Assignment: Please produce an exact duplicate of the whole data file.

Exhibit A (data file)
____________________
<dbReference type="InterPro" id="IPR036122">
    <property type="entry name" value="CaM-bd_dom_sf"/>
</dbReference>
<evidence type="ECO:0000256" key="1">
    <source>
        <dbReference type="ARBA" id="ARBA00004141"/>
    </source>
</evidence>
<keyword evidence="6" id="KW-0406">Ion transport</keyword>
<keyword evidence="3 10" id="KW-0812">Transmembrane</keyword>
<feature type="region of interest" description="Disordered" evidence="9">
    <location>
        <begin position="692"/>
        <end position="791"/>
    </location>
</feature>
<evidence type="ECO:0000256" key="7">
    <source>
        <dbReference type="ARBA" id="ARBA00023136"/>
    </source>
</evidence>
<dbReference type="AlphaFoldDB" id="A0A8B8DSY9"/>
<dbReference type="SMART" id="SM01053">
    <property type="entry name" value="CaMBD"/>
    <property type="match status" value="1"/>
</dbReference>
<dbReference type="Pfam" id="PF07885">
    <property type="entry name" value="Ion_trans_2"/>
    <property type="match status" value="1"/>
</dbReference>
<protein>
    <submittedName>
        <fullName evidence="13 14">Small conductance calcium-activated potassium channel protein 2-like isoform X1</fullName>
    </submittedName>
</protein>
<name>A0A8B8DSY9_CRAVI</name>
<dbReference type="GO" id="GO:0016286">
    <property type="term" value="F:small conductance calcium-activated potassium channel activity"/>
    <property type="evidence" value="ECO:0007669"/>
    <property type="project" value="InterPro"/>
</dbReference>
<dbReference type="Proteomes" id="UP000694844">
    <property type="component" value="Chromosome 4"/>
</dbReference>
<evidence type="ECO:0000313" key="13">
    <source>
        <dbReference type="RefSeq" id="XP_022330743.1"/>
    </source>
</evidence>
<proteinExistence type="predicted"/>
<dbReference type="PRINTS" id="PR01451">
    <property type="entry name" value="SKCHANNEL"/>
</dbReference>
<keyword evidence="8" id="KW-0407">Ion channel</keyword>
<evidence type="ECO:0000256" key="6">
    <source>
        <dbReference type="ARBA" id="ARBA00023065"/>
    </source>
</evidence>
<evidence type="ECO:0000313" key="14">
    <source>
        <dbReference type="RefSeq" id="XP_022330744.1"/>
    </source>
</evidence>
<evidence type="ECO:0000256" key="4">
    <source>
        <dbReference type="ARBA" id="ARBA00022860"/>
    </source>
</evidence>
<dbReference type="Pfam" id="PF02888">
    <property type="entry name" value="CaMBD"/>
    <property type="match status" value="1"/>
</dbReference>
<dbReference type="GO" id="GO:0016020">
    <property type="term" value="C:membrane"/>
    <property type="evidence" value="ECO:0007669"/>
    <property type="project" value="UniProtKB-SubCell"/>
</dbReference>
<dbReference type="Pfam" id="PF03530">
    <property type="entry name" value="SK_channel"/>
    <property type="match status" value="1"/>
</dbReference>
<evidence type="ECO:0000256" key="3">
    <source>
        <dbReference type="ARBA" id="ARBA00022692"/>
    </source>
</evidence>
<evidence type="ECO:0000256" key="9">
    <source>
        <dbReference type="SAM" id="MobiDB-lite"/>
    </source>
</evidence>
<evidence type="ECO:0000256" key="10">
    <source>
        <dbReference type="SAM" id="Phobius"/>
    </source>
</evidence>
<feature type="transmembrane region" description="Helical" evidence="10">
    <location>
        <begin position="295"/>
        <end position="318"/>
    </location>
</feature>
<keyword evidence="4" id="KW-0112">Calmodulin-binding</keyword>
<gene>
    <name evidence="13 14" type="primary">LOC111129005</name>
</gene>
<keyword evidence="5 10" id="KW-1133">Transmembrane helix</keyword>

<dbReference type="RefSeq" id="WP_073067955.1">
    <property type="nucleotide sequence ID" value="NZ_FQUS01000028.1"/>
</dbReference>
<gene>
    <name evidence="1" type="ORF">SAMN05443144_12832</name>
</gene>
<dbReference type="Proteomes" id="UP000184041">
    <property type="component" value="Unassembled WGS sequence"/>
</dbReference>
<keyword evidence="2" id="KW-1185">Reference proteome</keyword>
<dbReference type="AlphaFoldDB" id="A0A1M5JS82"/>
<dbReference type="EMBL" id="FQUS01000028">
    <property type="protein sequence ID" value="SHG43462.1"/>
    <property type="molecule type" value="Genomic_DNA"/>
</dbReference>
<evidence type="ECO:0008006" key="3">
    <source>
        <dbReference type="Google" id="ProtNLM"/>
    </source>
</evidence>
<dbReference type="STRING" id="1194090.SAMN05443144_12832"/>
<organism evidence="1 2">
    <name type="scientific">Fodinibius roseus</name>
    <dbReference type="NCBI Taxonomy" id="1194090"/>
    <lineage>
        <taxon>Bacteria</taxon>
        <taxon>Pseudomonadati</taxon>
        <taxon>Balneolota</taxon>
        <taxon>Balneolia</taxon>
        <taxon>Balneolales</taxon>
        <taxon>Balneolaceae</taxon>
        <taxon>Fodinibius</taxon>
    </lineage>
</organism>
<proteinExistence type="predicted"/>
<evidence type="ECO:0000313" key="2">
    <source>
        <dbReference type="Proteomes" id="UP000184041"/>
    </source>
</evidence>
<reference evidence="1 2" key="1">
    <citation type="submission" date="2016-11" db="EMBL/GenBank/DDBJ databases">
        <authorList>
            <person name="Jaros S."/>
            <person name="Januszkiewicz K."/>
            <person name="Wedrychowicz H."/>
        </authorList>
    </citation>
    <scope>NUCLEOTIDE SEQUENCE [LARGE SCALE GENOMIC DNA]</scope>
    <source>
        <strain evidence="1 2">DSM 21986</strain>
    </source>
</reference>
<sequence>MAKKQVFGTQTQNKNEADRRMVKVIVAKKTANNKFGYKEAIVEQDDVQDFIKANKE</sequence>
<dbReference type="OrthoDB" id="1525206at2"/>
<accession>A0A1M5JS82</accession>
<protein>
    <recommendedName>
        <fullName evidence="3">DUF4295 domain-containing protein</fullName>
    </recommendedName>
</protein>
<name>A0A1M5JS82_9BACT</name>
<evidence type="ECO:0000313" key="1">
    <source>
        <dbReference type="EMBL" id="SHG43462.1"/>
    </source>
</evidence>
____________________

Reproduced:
<dbReference type="InterPro" id="IPR036122">
    <property type="entry name" value="CaM-bd_dom_sf"/>
</dbReference>
<evidence type="ECO:0000256" key="1">
    <source>
        <dbReference type="ARBA" id="ARBA00004141"/>
    </source>
</evidence>
<keyword evidence="6" id="KW-0406">Ion transport</keyword>
<keyword evidence="3 10" id="KW-0812">Transmembrane</keyword>
<feature type="region of interest" description="Disordered" evidence="9">
    <location>
        <begin position="692"/>
        <end position="791"/>
    </location>
</feature>
<evidence type="ECO:0000256" key="7">
    <source>
        <dbReference type="ARBA" id="ARBA00023136"/>
    </source>
</evidence>
<dbReference type="AlphaFoldDB" id="A0A8B8DSY9"/>
<dbReference type="SMART" id="SM01053">
    <property type="entry name" value="CaMBD"/>
    <property type="match status" value="1"/>
</dbReference>
<dbReference type="Pfam" id="PF07885">
    <property type="entry name" value="Ion_trans_2"/>
    <property type="match status" value="1"/>
</dbReference>
<protein>
    <submittedName>
        <fullName evidence="13 14">Small conductance calcium-activated potassium channel protein 2-like isoform X1</fullName>
    </submittedName>
</protein>
<name>A0A8B8DSY9_CRAVI</name>
<dbReference type="GO" id="GO:0016286">
    <property type="term" value="F:small conductance calcium-activated potassium channel activity"/>
    <property type="evidence" value="ECO:0007669"/>
    <property type="project" value="InterPro"/>
</dbReference>
<dbReference type="Proteomes" id="UP000694844">
    <property type="component" value="Chromosome 4"/>
</dbReference>
<evidence type="ECO:0000313" key="13">
    <source>
        <dbReference type="RefSeq" id="XP_022330743.1"/>
    </source>
</evidence>
<proteinExistence type="predicted"/>
<dbReference type="PRINTS" id="PR01451">
    <property type="entry name" value="SKCHANNEL"/>
</dbReference>
<keyword evidence="8" id="KW-0407">Ion channel</keyword>
<evidence type="ECO:0000256" key="6">
    <source>
        <dbReference type="ARBA" id="ARBA00023065"/>
    </source>
</evidence>
<evidence type="ECO:0000313" key="14">
    <source>
        <dbReference type="RefSeq" id="XP_022330744.1"/>
    </source>
</evidence>
<evidence type="ECO:0000256" key="4">
    <source>
        <dbReference type="ARBA" id="ARBA00022860"/>
    </source>
</evidence>
<dbReference type="Pfam" id="PF02888">
    <property type="entry name" value="CaMBD"/>
    <property type="match status" value="1"/>
</dbReference>
<dbReference type="GO" id="GO:0016020">
    <property type="term" value="C:membrane"/>
    <property type="evidence" value="ECO:0007669"/>
    <property type="project" value="UniProtKB-SubCell"/>
</dbReference>
<dbReference type="Pfam" id="PF03530">
    <property type="entry name" value="SK_channel"/>
    <property type="match status" value="1"/>
</dbReference>
<evidence type="ECO:0000256" key="3">
    <source>
        <dbReference type="ARBA" id="ARBA00022692"/>
    </source>
</evidence>
<evidence type="ECO:0000256" key="9">
    <source>
        <dbReference type="SAM" id="MobiDB-lite"/>
    </source>
</evidence>
<evidence type="ECO:0000256" key="10">
    <source>
        <dbReference type="SAM" id="Phobius"/>
    </source>
</evidence>
<feature type="transmembrane region" description="Helical" evidence="10">
    <location>
        <begin position="295"/>
        <end position="318"/>
    </location>
</feature>
<keyword evidence="4" id="KW-0112">Calmodulin-binding</keyword>
<gene>
    <name evidence="13 14" type="primary">LOC111129005</name>
</gene>
<keyword evidence="5 10" id="KW-1133">Transmembrane helix</keyword>

<dbReference type="RefSeq" id="WP_073067955.1">
    <property type="nucleotide sequence ID" value="NZ_FQUS01000028.1"/>
</dbReference>
<gene>
    <name evidence="1" type="ORF">SAMN05443144_12832</name>
</gene>
<dbReference type="Proteomes" id="UP000184041">
    <property type="component" value="Unassembled WGS sequence"/>
</dbReference>
<keyword evidence="2" id="KW-1185">Reference proteome</keyword>
<dbReference type="AlphaFoldDB" id="A0A1M5JS82"/>
<dbReference type="EMBL" id="FQUS01000028">
    <property type="protein sequence ID" value="SHG43462.1"/>
    <property type="molecule type" value="Genomic_DNA"/>
</dbReference>
<evidence type="ECO:0008006" key="3">
    <source>
        <dbReference type="Google" id="ProtNLM"/>
    </source>
</evidence>
<dbReference type="STRING" id="1194090.SAMN05443144_12832"/>
<organism evidence="1 2">
    <name type="scientific">Fodinibius roseus</name>
    <dbReference type="NCBI Taxonomy" id="1194090"/>
    <lineage>
        <taxon>Bacteria</taxon>
        <taxon>Pseudomonadati</taxon>
        <taxon>Balneolota</taxon>
        <taxon>Balneolia</taxon>
        <taxon>Balneolales</taxon>
        <taxon>Balneolaceae</taxon>
        <taxon>Fodinibius</taxon>
    </lineage>
</organism>
<proteinExistence type="predicted"/>
<evidence type="ECO:0000313" key="2">
    <source>
        <dbReference type="Proteomes" id="UP000184041"/>
    </source>
</evidence>
<reference evidence="1 2" key="1">
    <citation type="submission" date="2016-11" db="EMBL/GenBank/DDBJ databases">
        <authorList>
            <person name="Jaros S."/>
            <person name="Januszkiewicz K."/>
            <person name="Wedrychowicz H."/>
        </authorList>
    </citation>
    <scope>NUCLEOTIDE SEQUENCE [LARGE SCALE GENOMIC DNA]</scope>
    <source>
        <strain evidence="1 2">DSM 21986</strain>
    </source>
</reference>
<sequence>MAKKQVFGTQTQNKNEADRRMVKVIVAKKTANNKFGYKEAIVEQDDVQDFIKANKE</sequence>
<dbReference type="OrthoDB" id="1525206at2"/>
<accession>A0A1M5JS82</accession>
<protein>
    <recommendedName>
        <fullName evidence="3">DUF4295 domain-containing protein</fullName>
    </recommendedName>
</protein>
<name>A0A1M5JS82_9BACT</name>
<evidence type="ECO:0000313" key="1">
    <source>
        <dbReference type="EMBL" id="SHG43462.1"/>
    </source>
</evidence>